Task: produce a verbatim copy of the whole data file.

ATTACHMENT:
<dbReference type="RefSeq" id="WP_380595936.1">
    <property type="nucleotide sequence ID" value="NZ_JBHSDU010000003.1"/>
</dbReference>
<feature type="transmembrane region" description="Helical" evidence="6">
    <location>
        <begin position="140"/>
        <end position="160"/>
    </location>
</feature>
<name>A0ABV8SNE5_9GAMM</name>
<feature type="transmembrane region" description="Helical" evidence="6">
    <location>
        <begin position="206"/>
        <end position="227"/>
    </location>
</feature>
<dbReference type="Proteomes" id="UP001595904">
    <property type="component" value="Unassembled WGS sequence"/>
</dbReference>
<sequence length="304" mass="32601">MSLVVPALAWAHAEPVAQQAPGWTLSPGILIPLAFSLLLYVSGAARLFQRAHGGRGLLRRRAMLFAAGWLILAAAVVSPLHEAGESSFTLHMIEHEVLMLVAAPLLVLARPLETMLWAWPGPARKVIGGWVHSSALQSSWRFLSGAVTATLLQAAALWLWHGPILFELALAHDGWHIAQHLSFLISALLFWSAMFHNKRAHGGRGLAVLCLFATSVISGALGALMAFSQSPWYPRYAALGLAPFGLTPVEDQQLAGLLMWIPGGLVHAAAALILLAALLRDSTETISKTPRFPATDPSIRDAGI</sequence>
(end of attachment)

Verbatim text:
<dbReference type="RefSeq" id="WP_380595936.1">
    <property type="nucleotide sequence ID" value="NZ_JBHSDU010000003.1"/>
</dbReference>
<feature type="transmembrane region" description="Helical" evidence="6">
    <location>
        <begin position="140"/>
        <end position="160"/>
    </location>
</feature>
<name>A0ABV8SNE5_9GAMM</name>
<feature type="transmembrane region" description="Helical" evidence="6">
    <location>
        <begin position="206"/>
        <end position="227"/>
    </location>
</feature>
<dbReference type="Proteomes" id="UP001595904">
    <property type="component" value="Unassembled WGS sequence"/>
</dbReference>
<sequence length="304" mass="32601">MSLVVPALAWAHAEPVAQQAPGWTLSPGILIPLAFSLLLYVSGAARLFQRAHGGRGLLRRRAMLFAAGWLILAAAVVSPLHEAGESSFTLHMIEHEVLMLVAAPLLVLARPLETMLWAWPGPARKVIGGWVHSSALQSSWRFLSGAVTATLLQAAALWLWHGPILFELALAHDGWHIAQHLSFLISALLFWSAMFHNKRAHGGRGLAVLCLFATSVISGALGALMAFSQSPWYPRYAALGLAPFGLTPVEDQQLAGLLMWIPGGLVHAAAALILLAALLRDSTETISKTPRFPATDPSIRDAGI</sequence>